1 What Is Edema?

Edema is a medical term for swelling caused by the build-up of fluid in body tissue. It can occur anywhere in the body, especially in the hands, arms, legs, ankles, and feet.

Edema is usually caused by health conditions such as pregnancy or medication side effects, or it may be a symptom of heart conditions or liver or kidney disease.

To treat edema, the doctor may prescribe medications to remove excess fluid from the body and encourage you to reduce your salt intake. If edema occurs as a sign of disease, the underlying cause must be addressed as well.

The formation of edema is usually controlled by creating a balance between a number of forces, two of the most important being oncotic pressure and hydrostatic pressure. Oncotic pressure is generated by the proteins present in blood plasma. It is also known as osmotic pressure. Hydrostatic pressure is generated by fluids.

Types of Edema

There are various types of edema, some of which are specific to certain parts of the body, while others are more general.

  • General edema: In general edema, an individual starts noticing swelling or water retention in various parts of the body, such as the face, arms, legs, abdomen, or feet. This accompanies other symptoms, such as puffiness, bloating, pitted skin or skin that holds an imprint, and tightening of the skin. Pitted skin indicates a severe case of edema, wherein the skin retains an indentation after pressing it for ten to thirty seconds. General edema is usually caused by some form of trauma, pregnancy, past or current illnesses, or any imbalance of the chemicals present in the body.
  • Corneal edema: Corneal edema refers to water retention in the cornea. This then leads to swelling of the cornea and other eye problems. The main causes of corneal edema are ocular surgery, an increase in ocular pressure, dehydration, endothelial disorder, viral infections affecting the body, or a traumatic injury.
  • Skin edema: Skin edema is known to be harmless and mostly occurs in skin cells and tissues. It is also called cutaneous edema. Although it is harmless, there are instances where it can be painful. One suffering from skin edema, may encounter issues such as parts of the skin being tight, water retention, and puffiness. The cause of skin edema is usually some kind of surface allergic reaction caused by mosquito bites, chemical reactions, or other skin irritants.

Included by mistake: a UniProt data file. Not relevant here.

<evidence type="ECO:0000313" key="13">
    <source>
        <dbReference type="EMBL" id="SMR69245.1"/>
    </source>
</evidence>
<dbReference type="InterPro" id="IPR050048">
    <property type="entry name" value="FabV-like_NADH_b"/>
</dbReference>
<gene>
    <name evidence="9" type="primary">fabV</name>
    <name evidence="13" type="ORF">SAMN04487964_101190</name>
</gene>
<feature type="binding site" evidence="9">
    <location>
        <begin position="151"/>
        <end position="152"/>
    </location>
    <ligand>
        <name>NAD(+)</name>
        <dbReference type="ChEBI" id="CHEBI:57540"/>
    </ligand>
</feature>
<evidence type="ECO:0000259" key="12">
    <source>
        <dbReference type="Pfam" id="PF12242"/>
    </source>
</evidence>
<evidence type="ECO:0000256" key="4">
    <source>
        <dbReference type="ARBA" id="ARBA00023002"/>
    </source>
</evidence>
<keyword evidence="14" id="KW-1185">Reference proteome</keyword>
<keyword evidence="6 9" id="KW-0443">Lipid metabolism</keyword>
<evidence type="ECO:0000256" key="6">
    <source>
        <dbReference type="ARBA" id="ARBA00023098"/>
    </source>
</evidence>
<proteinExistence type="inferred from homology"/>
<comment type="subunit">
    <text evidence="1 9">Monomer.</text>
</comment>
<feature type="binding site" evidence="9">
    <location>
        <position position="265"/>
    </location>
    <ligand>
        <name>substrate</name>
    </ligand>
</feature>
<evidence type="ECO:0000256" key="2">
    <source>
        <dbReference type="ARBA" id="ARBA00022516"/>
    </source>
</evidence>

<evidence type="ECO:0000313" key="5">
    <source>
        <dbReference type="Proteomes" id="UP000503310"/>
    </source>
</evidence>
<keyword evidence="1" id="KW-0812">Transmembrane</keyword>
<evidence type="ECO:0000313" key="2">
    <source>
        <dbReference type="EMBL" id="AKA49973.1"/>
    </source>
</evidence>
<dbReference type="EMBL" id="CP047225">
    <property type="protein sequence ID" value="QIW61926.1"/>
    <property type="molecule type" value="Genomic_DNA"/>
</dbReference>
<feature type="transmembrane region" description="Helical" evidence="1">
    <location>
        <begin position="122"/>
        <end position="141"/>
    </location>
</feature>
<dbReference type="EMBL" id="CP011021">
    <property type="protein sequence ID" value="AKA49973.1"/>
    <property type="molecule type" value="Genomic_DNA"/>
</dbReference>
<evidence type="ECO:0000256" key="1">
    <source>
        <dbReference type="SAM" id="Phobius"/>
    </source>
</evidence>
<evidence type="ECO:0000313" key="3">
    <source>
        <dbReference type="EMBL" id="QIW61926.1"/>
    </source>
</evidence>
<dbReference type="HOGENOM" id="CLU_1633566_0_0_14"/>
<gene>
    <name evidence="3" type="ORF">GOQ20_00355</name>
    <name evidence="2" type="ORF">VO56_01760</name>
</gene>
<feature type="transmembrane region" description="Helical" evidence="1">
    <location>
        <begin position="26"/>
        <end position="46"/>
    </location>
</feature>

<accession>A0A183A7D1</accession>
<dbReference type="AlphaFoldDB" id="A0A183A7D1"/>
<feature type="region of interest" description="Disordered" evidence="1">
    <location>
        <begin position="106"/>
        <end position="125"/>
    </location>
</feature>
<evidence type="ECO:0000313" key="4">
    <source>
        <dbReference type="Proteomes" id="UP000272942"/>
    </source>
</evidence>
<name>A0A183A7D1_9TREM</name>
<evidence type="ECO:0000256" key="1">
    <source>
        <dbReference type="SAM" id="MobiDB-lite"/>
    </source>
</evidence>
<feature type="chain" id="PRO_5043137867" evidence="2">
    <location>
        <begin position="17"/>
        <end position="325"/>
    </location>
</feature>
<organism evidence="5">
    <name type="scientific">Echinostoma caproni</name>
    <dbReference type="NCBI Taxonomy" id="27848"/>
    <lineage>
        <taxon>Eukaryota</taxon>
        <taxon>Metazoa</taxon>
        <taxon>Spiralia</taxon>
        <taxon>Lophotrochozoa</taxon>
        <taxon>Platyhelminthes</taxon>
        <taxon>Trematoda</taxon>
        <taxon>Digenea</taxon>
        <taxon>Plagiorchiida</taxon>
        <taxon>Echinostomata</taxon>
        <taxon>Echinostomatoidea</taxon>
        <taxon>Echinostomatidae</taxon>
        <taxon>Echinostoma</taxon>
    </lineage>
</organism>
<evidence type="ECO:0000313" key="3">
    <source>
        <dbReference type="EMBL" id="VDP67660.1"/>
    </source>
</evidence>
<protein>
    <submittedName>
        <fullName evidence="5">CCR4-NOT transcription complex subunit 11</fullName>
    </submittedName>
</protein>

• Cerebral edema: In cerebral edema, fluid accumulates in the extracellular and intracellular space located in the brain. The causes for the condition can be metabolic abnormalities due to an underlying medical condition or a bodily response to oxygen deprivation at high altitudes. Cerebral edema, which is also known as brain edema, is a very severe form, since it can lead to loss of consciousness and permanent brain damage. This edema is mostly caused by a blockage in fluid drainage, head trauma, brain tumors, high altitudes, and low blood sodium. The symptoms seen in brain edema include feelings of confusion, unconsciousness, severe headaches, and in serious cases, coma. Cerebral edema is further sub-categorized into four parts: vasogenic, osmotic, cytotoxic, and interstitial cerebral edemas.
    • Vasogenic cerebral edema occurs when there is a breakdown in the blood brain barrier. Due to this breakage, plasma leaks into the brain, which first reaches the white matter before entering the gray matter. The causes of vasogenic cerebral edema are any kind of cardiovascular event, brain trauma, or a brain tumor. If cancer is involved, vasogenic is caused by the release of destructive compounds from those tumors, which compromise the integrity of the blood brain barrier.
    • Osmotic cerebral edema is known to occur when there is an increase in the brain osmolality compared to the plasma osmolality. The pressure generated drives the fluids into the brain, which leads to edema.
    • Cytotoxic cerebral edema is due to the sodium and potassium pump malfunctioning. This then leads to the accumulation of water and sodium, which swells the white and gray matter. Cytotoxic edema does not affect the blood brain barrier.
    • Interstitial cerebral edema occurs when the barrier between the brain and the cerebrospinal fluid ruptures. This causes the cerebrospinal fluid to flow into the brain and accumulate in the white matter and extracellular spaces.